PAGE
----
is ready to fight back.
The company has filed a lawsuit against John "Jack" Thompson, one of its most vocal critics, and a lawyer who has been litigating against Take-Two's allegedly violent game franchises.
Thompson has been agitating in Florida to keep Take-Two new releases
Grand Theft Auto 4
from being sold to minors; the company's lawsuit seeks to prevent this.
Take-Two has said that Thompson's effort to block sales of its games through lawsuits violates the company's First Amendment rights.
This is the first time that Take-Two has sued Thompson, who has long spoken out against the content of the company's video games.
"This shows the extent to which I have become a problem for them," says Thompson. "Or maybe they are trying to show that I won't be a hindrance in the sales of their upcoming products."
Shares of Take-Two were off 5 cents, or 0.24%, to $20.60 in late-afternoon trading Friday.
Thompson hit the spotlight when he started rallying against Take-Two when racy content was discovered hidden in its 2004 game
Grand Theft Auto: San Andreas
. The content became so controversial that Sen. Hillary Clinton asked for legislation limiting sales of video games to minors.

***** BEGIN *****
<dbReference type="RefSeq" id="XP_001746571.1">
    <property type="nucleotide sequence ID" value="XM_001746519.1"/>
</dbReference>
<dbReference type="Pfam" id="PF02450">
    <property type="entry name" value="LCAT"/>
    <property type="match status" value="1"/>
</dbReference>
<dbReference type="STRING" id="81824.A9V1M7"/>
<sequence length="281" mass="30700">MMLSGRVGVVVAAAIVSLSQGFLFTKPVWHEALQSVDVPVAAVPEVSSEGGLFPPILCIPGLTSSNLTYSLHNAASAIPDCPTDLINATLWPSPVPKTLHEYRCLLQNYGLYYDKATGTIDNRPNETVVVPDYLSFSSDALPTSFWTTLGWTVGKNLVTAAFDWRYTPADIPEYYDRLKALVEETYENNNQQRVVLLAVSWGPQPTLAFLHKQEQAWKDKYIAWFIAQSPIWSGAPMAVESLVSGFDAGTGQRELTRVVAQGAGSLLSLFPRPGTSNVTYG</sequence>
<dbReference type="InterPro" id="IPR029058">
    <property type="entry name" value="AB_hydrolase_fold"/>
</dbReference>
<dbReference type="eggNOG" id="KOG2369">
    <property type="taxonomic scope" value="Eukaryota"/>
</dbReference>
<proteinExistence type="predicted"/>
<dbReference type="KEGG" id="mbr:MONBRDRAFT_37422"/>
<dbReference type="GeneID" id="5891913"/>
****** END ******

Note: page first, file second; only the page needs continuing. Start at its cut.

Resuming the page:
Thompson claims he prepped Clinton for the press conference that she had on the issue.
Additionally, Thompson has also agitated against another of Take-Two's game titles,
, but hasn't been successful in his efforts to win a restraining order against the game.
In Alabama, Thompson has also filed a lawsuit against Take-Two, holding the company responsible for the deaths of three police officers by a teenager who was allegedly influenced by Take-Two's video games.
Recently Thompson acquired some shares of Take-Two and has asked to speak at the company's annual shareholder meeting, scheduled for March 23.
Thompson also has written to
ZelnickMedia, the financial and management consultant for the shareholder consortium that's fighting
to replace CEO Paul Eibeler and the board of directors at Take-Two.